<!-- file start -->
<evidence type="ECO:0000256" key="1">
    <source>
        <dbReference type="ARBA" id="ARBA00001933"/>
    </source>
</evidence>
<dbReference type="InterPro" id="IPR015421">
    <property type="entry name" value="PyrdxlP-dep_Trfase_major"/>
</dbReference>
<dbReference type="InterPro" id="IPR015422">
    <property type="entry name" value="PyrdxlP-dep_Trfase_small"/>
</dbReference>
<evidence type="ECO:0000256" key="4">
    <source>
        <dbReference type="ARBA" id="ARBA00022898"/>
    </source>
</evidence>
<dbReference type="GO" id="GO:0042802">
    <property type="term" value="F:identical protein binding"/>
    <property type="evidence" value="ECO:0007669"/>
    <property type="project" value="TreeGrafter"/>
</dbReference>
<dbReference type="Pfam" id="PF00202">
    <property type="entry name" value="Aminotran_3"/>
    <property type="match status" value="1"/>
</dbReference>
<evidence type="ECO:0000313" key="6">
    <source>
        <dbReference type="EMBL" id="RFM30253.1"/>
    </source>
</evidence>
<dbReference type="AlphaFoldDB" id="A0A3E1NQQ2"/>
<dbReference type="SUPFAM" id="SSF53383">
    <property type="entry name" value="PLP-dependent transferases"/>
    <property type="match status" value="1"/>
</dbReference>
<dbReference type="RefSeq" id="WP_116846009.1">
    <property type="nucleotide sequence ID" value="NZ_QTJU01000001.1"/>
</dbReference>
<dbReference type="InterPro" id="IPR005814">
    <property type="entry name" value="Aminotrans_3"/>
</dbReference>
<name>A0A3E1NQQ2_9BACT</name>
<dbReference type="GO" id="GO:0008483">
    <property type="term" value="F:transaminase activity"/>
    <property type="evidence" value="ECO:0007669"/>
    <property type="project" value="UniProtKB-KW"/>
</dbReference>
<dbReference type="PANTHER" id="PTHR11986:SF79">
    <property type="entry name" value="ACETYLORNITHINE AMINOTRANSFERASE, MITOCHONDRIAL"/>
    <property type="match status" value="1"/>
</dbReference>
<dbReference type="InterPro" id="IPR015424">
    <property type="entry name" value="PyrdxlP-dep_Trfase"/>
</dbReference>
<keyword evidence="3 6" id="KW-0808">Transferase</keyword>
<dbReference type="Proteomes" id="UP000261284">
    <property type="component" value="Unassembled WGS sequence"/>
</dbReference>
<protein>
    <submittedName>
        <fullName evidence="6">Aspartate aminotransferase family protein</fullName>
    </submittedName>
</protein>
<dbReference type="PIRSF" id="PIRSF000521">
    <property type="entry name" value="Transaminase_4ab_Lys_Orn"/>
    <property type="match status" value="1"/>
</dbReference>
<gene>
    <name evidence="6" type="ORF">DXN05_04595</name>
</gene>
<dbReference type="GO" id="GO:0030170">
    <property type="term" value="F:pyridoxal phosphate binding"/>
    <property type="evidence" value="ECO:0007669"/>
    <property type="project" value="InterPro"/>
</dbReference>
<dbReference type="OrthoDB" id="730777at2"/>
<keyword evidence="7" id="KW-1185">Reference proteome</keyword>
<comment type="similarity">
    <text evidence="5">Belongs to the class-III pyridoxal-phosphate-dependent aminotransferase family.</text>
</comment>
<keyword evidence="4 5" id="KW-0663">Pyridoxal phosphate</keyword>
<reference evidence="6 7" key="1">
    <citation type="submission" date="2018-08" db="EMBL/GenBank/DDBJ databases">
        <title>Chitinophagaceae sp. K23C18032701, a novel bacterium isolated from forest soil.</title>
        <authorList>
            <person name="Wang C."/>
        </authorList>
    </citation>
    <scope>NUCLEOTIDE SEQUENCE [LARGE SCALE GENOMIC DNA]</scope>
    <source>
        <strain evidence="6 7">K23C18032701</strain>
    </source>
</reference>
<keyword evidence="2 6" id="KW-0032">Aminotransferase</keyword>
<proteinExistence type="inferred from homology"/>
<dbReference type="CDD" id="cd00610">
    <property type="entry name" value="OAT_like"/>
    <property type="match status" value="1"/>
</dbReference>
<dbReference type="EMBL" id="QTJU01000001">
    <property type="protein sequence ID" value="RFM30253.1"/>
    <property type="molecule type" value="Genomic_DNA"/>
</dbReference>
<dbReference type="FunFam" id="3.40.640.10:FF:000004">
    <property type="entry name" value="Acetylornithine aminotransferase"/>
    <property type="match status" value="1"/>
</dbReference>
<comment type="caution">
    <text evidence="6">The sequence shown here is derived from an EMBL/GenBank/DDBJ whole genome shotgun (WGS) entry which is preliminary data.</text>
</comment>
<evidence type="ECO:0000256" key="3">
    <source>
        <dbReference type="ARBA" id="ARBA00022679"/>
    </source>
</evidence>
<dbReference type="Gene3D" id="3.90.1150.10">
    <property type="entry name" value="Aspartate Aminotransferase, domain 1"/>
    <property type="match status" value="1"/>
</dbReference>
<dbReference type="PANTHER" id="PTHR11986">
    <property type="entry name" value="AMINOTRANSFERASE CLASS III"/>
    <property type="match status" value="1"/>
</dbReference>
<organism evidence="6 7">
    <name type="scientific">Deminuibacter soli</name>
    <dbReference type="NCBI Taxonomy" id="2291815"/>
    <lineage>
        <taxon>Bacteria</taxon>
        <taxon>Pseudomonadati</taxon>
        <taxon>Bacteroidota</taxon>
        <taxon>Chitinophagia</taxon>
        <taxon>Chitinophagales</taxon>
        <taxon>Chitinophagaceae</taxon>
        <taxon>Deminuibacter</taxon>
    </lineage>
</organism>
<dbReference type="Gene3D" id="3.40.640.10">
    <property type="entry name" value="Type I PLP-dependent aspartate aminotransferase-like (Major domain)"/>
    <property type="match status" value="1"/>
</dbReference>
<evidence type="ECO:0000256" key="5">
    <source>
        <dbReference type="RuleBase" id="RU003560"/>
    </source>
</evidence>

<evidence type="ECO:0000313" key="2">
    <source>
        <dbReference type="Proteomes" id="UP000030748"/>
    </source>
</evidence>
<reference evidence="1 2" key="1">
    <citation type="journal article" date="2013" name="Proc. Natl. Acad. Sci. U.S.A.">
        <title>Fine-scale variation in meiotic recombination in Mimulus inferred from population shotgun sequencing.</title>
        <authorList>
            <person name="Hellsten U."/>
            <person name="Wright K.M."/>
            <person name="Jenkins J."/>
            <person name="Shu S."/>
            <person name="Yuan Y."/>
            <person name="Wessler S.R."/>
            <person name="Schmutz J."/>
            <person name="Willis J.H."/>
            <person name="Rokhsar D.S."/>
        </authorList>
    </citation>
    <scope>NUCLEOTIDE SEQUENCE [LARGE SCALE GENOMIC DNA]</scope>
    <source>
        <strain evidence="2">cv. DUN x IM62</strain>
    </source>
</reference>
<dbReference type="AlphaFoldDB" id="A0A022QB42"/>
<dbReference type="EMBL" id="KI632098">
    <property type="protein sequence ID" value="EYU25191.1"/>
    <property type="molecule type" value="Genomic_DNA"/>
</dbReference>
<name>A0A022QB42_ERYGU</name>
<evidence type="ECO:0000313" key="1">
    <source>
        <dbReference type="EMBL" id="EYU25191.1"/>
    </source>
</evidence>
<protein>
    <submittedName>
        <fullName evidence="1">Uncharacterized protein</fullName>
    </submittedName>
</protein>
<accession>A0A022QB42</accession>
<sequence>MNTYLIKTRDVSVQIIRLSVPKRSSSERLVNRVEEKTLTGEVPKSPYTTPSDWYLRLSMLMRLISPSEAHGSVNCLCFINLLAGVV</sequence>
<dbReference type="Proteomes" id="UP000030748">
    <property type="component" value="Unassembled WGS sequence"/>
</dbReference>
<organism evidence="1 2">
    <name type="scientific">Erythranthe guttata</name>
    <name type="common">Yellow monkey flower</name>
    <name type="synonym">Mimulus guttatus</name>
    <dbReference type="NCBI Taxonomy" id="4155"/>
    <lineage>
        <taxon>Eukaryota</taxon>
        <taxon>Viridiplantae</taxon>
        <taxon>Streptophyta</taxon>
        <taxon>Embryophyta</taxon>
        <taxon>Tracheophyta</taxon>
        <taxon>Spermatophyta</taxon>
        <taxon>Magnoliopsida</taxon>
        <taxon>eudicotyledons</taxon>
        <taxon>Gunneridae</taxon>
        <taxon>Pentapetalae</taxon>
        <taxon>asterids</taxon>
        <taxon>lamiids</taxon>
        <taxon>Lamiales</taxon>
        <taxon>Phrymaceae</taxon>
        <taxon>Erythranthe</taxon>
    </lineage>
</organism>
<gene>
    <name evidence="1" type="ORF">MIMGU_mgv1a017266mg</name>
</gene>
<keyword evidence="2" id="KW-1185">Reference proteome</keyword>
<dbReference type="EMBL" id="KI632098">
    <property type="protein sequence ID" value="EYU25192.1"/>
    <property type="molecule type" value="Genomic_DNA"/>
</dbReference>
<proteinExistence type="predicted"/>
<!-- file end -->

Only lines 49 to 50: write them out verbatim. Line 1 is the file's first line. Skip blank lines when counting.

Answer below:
    <property type="entry name" value="ACETYLORNITHINE AMINOTRANSFERASE, MITOCHONDRIAL"/>
    <property type="match status" value="1"/>